Panera Bread has a chance for growth within a challenging industry in 2 key areas – increased sales of specialty drinks and opening international locations – that will encourage the company to spread its mission of fresh bread for everyone while increasing the bottom line for investors. Through the use of many frameworks for thought and projecting the estimated financials of the company, we’re able to empirically demonstrate that these two strategies is going to be good for the client.
Utilize Historically High Margins on Specialty Drinks to operate Main Point Here Growth
While Panera’s core business revolves around fresh bread, the design and style from the locations implies that there is certainly substantial revenue in selling coffee and related drinks, much like Starbucks. Looking at the coffee market, estimated real growth is 2.7% or roughly 5.7% given a 3% inflation rate while the number of establishments, the specific coffee houses, is anticipated to cultivate only 1.6%, which means that each shop on average will spot increased revenue, due partly to a 3.5% increase in domestic demand (See Appendix A). Further, profit in specialty drinks is estimated at 19.8%, much higher than Panera’s 6.4% profit margin. This means that enhancing the sales of specialty drinks will have a good effect on Panera’s bottom line – clearly the business keeps growing and is an excellent industry to be in for what time does Panera Bread close today. In accordance with Buffalo Wild Wings’ franchise disclosure document, a lot more than 40% of revenue is generated via alcohol and specialty drinks sales. If Panera could actually generate this degree of sales with a 19.3% profit margin, its main point here would increase by nearly 7.8% to 14.2%, abnormally high for the restaurant industry (which averages 4-5% margins). Though this profit margin level is likely not sustainable, the short-term increase in profit margin can help Panera expand its operations internationally to capture economies of scale with its suppliers.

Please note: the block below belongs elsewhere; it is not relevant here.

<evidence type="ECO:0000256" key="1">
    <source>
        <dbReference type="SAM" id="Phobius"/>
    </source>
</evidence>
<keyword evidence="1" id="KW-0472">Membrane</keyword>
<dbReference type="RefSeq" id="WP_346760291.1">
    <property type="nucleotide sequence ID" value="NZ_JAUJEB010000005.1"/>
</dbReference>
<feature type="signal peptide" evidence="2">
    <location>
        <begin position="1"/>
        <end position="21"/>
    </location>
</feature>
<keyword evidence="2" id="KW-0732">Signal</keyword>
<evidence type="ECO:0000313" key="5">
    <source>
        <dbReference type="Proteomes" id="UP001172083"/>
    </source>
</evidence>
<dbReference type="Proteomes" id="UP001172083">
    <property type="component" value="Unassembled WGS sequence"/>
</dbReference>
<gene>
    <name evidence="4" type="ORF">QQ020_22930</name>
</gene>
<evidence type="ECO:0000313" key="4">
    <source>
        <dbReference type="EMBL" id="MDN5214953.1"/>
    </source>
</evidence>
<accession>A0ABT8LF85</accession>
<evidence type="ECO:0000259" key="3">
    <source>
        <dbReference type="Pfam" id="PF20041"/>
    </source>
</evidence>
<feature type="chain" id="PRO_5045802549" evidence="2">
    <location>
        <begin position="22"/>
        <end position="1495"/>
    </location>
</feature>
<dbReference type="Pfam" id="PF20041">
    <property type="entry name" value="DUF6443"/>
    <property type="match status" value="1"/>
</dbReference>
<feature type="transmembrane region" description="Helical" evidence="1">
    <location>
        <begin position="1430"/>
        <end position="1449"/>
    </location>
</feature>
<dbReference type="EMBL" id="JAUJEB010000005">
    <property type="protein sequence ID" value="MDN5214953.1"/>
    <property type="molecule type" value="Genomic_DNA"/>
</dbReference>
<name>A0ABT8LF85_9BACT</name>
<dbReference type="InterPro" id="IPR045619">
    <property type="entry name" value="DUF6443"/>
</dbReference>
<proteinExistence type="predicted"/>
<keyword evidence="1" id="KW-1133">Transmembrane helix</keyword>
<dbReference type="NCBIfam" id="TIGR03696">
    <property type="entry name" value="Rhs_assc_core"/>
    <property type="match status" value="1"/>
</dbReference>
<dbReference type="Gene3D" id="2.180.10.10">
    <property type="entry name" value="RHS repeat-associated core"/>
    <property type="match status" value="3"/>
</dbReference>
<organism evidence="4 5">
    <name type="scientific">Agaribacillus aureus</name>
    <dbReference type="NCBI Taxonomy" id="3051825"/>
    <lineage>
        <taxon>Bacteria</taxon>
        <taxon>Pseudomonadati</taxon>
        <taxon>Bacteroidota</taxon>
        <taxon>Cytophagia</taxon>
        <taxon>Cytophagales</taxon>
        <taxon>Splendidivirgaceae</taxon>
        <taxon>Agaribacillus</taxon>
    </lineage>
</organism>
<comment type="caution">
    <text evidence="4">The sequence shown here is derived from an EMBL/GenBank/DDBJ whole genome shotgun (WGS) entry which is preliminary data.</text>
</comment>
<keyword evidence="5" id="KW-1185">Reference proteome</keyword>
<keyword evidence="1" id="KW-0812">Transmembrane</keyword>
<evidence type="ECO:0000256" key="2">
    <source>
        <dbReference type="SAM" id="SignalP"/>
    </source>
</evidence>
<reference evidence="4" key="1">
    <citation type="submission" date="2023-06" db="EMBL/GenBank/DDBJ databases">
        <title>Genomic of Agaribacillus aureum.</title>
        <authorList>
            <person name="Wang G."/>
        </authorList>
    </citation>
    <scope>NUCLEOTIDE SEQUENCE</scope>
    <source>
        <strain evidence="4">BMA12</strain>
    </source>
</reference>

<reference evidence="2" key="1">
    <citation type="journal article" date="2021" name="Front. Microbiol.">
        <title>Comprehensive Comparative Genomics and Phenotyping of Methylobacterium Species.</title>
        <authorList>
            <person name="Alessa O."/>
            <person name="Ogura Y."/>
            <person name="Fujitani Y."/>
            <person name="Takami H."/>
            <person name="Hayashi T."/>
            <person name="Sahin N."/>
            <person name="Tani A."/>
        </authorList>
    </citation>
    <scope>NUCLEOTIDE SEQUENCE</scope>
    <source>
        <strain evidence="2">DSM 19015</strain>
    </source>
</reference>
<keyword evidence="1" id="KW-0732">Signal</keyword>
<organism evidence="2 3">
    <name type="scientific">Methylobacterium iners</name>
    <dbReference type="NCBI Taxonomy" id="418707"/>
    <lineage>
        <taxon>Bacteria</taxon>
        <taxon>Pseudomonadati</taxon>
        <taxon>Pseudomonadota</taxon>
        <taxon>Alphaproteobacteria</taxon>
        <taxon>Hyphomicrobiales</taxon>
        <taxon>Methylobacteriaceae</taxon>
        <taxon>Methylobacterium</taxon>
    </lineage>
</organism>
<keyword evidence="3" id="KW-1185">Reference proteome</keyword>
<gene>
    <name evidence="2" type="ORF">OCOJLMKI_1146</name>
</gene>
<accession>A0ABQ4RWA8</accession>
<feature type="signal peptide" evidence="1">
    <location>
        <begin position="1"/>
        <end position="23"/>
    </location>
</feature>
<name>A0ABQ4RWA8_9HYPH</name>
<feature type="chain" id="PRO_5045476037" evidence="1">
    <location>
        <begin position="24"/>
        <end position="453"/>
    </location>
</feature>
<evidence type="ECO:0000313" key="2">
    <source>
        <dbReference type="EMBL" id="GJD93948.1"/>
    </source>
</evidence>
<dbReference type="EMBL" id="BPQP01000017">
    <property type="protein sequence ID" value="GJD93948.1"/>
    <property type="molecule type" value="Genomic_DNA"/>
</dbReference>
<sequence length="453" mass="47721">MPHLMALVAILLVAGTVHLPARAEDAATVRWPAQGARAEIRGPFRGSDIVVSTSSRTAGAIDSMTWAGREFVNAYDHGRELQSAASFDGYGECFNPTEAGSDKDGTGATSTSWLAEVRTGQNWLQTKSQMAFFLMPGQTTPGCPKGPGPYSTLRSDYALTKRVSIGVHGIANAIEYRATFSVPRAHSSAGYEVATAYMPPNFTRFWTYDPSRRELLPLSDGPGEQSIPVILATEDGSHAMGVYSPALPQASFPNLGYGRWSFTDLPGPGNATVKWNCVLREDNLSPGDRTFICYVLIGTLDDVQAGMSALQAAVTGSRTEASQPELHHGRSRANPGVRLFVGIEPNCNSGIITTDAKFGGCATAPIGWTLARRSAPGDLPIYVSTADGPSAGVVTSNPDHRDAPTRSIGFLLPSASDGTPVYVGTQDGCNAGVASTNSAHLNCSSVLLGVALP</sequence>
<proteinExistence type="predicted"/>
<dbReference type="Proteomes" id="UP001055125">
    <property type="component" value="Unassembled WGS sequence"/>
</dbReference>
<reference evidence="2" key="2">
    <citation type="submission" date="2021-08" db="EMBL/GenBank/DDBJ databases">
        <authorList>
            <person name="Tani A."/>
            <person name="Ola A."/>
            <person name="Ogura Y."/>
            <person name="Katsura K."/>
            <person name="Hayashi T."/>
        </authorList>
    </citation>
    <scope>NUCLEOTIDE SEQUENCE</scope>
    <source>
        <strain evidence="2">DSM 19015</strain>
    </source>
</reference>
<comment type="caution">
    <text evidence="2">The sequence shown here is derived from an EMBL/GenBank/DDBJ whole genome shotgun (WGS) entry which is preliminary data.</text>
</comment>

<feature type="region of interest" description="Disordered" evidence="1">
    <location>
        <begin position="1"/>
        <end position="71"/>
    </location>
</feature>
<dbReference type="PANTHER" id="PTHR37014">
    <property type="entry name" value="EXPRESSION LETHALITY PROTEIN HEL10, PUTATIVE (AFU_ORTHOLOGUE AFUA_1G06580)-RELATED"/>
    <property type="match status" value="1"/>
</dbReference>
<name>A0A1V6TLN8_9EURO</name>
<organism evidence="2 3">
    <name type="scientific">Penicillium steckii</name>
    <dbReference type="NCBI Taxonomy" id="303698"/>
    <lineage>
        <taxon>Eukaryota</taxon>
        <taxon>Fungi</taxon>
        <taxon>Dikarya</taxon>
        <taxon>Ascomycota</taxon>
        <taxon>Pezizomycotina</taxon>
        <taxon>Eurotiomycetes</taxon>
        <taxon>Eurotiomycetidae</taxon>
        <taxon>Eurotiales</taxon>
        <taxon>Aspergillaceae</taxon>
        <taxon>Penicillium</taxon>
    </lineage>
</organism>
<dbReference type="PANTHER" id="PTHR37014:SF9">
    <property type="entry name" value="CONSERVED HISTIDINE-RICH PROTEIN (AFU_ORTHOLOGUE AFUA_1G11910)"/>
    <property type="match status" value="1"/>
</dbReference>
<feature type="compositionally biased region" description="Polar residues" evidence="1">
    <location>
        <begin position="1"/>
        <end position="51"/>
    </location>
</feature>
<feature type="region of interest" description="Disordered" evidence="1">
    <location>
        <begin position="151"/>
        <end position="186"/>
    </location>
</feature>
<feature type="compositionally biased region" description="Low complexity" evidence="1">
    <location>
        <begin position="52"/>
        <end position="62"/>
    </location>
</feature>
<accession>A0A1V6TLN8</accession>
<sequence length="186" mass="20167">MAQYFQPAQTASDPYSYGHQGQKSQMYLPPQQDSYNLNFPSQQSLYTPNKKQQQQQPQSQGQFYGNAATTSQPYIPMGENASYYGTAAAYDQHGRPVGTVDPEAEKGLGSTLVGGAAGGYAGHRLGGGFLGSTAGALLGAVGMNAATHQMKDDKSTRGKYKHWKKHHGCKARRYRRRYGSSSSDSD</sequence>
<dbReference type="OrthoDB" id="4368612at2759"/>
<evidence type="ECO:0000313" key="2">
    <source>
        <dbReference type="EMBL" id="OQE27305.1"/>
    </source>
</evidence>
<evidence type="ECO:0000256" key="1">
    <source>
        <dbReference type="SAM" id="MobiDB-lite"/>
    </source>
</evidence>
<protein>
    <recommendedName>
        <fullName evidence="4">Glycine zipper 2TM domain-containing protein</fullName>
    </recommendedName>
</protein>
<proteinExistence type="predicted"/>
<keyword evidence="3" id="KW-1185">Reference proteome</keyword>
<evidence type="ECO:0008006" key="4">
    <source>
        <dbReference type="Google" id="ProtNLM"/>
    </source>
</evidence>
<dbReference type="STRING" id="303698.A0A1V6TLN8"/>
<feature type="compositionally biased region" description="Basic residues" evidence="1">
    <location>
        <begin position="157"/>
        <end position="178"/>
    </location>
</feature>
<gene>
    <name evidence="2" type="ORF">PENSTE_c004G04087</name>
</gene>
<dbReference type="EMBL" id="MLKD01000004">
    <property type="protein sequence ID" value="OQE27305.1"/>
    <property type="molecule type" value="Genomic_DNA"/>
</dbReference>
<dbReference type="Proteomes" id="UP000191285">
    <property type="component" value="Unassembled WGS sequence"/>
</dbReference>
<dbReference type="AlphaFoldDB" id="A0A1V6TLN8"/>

Check out Industry Incumbents for Knowledge and Re-arrange Menu Locations
Visually, the layout of a Starbuck’s, Dunkin’ Doughnuts, or Caribou Coffee tend to be more fluid than Panera Bread with respect to the coffee ordering location. This analysis draws heavily on the Eden Prairie Mall and Downtown Minneapolis Nicollet Mall locations. The customer flow for Eden Prairie and Downtown is awkward; the client must go into the store, walk past the bakery and coffee areas, and then order in the registers. The problem is that this coffee menus are situated over the bakery items, not in clear look at the consumer at the time of ordering. By the time the consumer is ready to order, she or he has forgotten what drink to order; furthermore, the drinks are creatively named which is positive for brand identity, but awkward for your average male customer to order. At the minimum, the coffee and specialty drinks have to undergo these changes:
· Move the menus for the same wall face since the meal menus to ensure customers really know what coffee exists when ordering
· Arrange the bakery display cases closer to the registers to entice more impulse purchases
· Remove queue line markers during non-rush times, especially before the bakery display cases
· Raise the offerings of specialty drinks, including researching alcoholic beverages, to bring in coffee shop regulars into Panera
By centering on combining the café design having a coffee house atmosphere, Panera could become a “chill out” spot as well as a premier location for both lunch and dinner. Furthermore, this transformation could be carried to the international markets where café atmospheres, like individuals in France, are more prevalent.
Expand Internationally to construct Brand Image and Diversify Economic Risks
Considering the fact that Panera is pursuing Canadian locations, it really is safe to imagine that the international market for fresh bread is increasing. Indeed, the international market breakdown of industry revenues can be found in Appendix B. Clearly, the European industry is a sizable market for fresh bread. However, IBIS World estimates that 135,000 bakeries function in Europe, meaning the current market is fragmented. A brand name having a large marketing budget behind it could quickly enter the market and require a key position (See Appendix C). Given waqpnq the culture and preferences of European customers may vary from Americans, it might be better to test new items in Canada ahead of the overseas launch in the Panera brand. A fascinating element of the European market is the strong relationship in between the industrial agricultural and milling companies and the industrial bakeries. The greatest bakeries are owned by the biggest milling and agricultural firms inside the U.K., Sweden, and Austria. This might cause supply chain issues during these countries, though Panera could pursue a partnership or joint venture approach to these markets.